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On the difference between inheriting and borrowing... or on families with family businesses.

Countless bookshelves can be filled with fascinating stories about families with family businesses. The first generation establishes it, the second generation expands it, and the third generation either devours or ruins it. And – frequently with deafening arguments – ruin themselves in the process. Thomas Mann’s novel, published in 1901, chronicling the decline of the nineteenth-century German merchant family ‘Buddenbrooks’ is a classic for good reason.

On a global scale, ninety percent of companies are owned by one or more families. Think of Heineken, SHV, C&A, De Kuyper, Swinkels, Oosterberg and Steensma (not related...). To name a few Dutch examples.

The phrase ‘A family company is not a business you inherit from your ancestors, it is an enterprise you borrow from your children’, holds tremendous value.

Last April, the Economist wrote a rather pleasant article on the pros and cons of following in your parents’ footsteps. The demand for coaching for families with family businesses, also in my practice, has only increased. Succession issues – making the transition to future generations – can be a trigger here. Development of sustainably successful governance. The Family Statute. All of these are recurring themes.

Warren Buffett called it ‘The lucky sperm club’. Referring to the rare members of a family running a family business who possess and have developed exceptional leadership talent. The rarity of this combination is perhaps one of the realities hardest to face.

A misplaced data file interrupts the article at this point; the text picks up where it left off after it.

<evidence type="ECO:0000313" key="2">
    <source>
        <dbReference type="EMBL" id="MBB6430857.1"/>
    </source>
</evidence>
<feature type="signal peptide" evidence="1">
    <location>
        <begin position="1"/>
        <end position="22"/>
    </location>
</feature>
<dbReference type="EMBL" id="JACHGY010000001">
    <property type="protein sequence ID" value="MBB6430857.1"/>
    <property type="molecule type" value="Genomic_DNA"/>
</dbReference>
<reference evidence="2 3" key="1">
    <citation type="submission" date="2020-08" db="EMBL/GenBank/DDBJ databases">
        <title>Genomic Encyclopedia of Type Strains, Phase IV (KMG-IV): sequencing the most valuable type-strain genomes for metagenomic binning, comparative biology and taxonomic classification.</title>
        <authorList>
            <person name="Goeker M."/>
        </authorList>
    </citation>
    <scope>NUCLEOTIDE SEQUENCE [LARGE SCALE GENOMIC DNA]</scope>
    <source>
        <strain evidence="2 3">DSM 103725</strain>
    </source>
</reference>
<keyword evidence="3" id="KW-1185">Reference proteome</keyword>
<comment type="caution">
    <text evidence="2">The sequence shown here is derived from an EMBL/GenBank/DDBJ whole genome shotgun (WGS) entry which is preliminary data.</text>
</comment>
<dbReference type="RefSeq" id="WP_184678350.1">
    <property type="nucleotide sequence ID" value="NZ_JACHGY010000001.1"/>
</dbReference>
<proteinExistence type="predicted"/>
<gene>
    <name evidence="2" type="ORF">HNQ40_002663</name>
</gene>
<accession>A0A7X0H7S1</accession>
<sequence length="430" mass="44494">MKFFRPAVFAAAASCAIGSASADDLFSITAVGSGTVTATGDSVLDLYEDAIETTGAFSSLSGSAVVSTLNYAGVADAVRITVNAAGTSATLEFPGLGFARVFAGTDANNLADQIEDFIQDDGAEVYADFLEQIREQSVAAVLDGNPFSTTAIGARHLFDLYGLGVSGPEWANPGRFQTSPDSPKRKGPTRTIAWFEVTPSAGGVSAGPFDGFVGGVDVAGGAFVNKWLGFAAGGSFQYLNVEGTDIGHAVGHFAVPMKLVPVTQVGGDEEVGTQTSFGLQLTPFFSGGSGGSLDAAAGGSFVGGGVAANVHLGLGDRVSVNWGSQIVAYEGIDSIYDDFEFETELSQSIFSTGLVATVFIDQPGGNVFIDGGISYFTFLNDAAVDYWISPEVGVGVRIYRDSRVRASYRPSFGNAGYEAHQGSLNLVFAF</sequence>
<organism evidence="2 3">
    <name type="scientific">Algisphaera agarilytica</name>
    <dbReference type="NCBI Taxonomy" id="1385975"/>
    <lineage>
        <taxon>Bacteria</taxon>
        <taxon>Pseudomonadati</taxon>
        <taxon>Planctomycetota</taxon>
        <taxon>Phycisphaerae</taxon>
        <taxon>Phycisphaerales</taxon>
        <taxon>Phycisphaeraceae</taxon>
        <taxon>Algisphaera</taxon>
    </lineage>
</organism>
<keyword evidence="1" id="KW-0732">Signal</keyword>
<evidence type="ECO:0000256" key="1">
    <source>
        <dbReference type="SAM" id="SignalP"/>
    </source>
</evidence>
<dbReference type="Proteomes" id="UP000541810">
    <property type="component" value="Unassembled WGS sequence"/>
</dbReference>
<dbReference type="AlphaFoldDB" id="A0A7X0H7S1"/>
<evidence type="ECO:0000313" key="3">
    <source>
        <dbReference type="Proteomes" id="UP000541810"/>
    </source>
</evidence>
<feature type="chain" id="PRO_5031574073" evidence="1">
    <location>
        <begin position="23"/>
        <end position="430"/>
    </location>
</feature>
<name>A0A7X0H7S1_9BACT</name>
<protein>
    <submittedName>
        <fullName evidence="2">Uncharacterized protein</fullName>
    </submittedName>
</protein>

It is well worth your energy, time, patience, and attention to reflect on these issues. To make the family business a source of inspiration and fun. For this generation and the generations to come.

To avoid the family business from collapsing due to gos, lack of self-knowledge, greed, jealousy or other understandable human emotions that are not kept in check.

Today, there are many resources available to assist families: lawyers, corporate finance consultants, strategy consultants, tax specialists, bankers and so on. I narrow my role to being a coach and executive search consultant for family members as well as families with family businesses, and to the coordination of all disciplines this involves.

Please feel welcome to share your thoughts on this topic, or any other topic that you wish to share with me.

In confidence, without mentioning names, I can share stories about families and family businesses that I have often been involved with for many years.

Warm regards,



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